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A Separation

By Philip Martin

This article was published March 2, 2012 at 2:39 a.m.

— Asghar Farhadi’s Oscar-winning A Separation is a complex and nuanced movie about the end of a modern marriage, the collapse of a relationship between intelligent people of good will. It is heartbreaking and subtle, the sort of film that some folks say isn’t made often or well enough by the usual Hollywood suspects.

That it comes from Iran may not come as a surprise to those familiar with the country’s rich cinematic tradition, although the film’s implicit critique of that country’s theocratic jurisprudence, as well as the familiar restatement of apparently universal quandaries - the problems posed by aging parents and progeny with potential - feels less the product of an admittedly repressive society than a slice of baby boomer life. While connoisseurs of Iranian cinema will find A Separation and its theme of national alienation reminiscent of the work of Jafar Panahi and Mohammad Rasoulof, it’s a story that could just have easily sprung from the imagination of Philip Roth or Richard Ford.

The film begins with a statement of grievance - a woman, Simin (Leila Hatami) is pleading before an unseen judge (actually us, for the camera assumes his point of view), her case for divorce. She wants to leave the country, with her precocious 11-year-old daughter Termeh (Sarina Farhadi, the director’s real-life daughter) because she believes there are more opportunities for women in general, and her daughter in particular, abroad. But her husband, Nader (Peyman Moadi), objects. He believes he has a moral duty to stay and care for his Alzheimer’s afflicted father (Ali-Asghar Shahbazi), who needs constant attention.

Nader and Simin have been married for 14 years, and the only apparent problem with their relationship is the impasse they’ve reached over leaving. Both seem to be decent, if imperfect people - they’ve engaged a tutor to prepare Termeh for her university exams. They want the best for their daughter - it’s just that Nader feels responsible for the past as well as the future.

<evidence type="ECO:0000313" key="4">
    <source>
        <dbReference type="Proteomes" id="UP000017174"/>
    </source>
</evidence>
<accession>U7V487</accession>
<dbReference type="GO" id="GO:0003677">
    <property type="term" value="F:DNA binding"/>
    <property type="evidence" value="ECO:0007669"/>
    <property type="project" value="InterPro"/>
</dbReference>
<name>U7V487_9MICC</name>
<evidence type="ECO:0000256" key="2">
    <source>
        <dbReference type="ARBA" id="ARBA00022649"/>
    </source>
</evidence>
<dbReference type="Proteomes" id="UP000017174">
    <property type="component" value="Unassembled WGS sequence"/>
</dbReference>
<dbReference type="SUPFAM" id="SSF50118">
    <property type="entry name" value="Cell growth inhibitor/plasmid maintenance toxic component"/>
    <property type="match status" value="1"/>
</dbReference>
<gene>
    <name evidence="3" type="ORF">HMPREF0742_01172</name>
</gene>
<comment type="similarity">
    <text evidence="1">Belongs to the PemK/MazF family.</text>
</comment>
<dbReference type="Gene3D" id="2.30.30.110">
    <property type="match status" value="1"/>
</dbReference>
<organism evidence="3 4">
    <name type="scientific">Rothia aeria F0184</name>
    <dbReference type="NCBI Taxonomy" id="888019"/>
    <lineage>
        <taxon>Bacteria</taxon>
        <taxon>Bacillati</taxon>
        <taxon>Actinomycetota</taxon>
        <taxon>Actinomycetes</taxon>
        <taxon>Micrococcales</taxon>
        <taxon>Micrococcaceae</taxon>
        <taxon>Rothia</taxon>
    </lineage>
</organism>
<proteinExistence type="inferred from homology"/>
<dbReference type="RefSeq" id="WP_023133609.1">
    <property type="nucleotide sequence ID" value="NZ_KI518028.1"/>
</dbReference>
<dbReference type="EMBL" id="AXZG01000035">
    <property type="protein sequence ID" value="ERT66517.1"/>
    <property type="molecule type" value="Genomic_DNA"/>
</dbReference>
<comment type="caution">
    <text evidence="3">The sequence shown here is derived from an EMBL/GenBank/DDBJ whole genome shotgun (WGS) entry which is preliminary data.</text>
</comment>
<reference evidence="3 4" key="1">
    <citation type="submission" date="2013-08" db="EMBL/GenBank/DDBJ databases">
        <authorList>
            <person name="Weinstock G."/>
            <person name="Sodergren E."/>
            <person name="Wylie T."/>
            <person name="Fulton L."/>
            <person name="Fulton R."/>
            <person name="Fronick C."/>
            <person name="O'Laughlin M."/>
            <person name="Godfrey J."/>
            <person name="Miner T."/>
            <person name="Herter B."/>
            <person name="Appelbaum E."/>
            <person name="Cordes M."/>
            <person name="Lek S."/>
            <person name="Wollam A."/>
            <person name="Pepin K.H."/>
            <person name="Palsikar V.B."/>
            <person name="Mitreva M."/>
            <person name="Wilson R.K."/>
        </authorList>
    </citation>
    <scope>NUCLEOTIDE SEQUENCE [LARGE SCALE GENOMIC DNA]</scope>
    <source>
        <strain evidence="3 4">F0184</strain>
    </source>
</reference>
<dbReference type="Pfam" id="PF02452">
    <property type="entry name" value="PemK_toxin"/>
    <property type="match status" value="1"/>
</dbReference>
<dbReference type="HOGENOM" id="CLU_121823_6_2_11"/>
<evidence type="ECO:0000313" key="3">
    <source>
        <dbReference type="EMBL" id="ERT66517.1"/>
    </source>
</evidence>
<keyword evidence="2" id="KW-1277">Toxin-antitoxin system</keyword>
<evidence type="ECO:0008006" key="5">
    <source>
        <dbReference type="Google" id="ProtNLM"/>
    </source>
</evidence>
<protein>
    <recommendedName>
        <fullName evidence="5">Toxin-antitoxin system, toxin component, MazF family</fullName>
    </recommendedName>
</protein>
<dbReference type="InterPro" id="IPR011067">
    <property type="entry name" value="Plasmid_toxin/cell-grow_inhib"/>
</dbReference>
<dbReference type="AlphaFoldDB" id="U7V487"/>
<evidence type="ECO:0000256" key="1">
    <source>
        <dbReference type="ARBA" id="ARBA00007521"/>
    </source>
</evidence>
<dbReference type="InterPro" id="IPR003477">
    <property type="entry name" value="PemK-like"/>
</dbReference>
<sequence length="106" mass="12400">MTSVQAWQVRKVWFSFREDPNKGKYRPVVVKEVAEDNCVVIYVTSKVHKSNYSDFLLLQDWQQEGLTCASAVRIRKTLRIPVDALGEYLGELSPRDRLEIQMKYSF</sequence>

While the Solomonic judge sees no cause for divorce, Simin removes herself from the household, moving in with her mother, while Termeh remains with her father, who, with no wife in the picture, must engage a drudge to look after his helpless father. The drudge he can afford has no special training, and problems of her own, and soon a misunderstanding escalates into a terrible yet completely explicable tragedy that puts Nader back in court.

Class matters, as do traditional sex roles. In Iran, women are expected to fill certain roles regardless of their competence and ability. Though Simin is a physician, her place in the home is in the kitchen while the men lounge and laugh around the foosball table. Nader is not a bad man, but a product of his culture. As thoroughly modern as he seems, he’s still more puzzled than offended that Simin does not accept his word as law.

While there are parts of A Separation that feel a bit scripted and schematic, Farhadi wisely refrains from providing us with clear-cut villains or saints. While Western audiences may be likely to receive Nader and Simin as sympathetic people not terribly different from themselves, an alternate view might cast them as decadently bourgeois heretics. Daily life in Tehran is depicted as a daily marathon of bureaucratic exhaustion, legal wrangling and ultimately the fraying of civil decorum. Like life, the film fires philosophical questions for which it doesn’t pretend to have answers.

MovieStyle, Pages 31 on 03/02/2012

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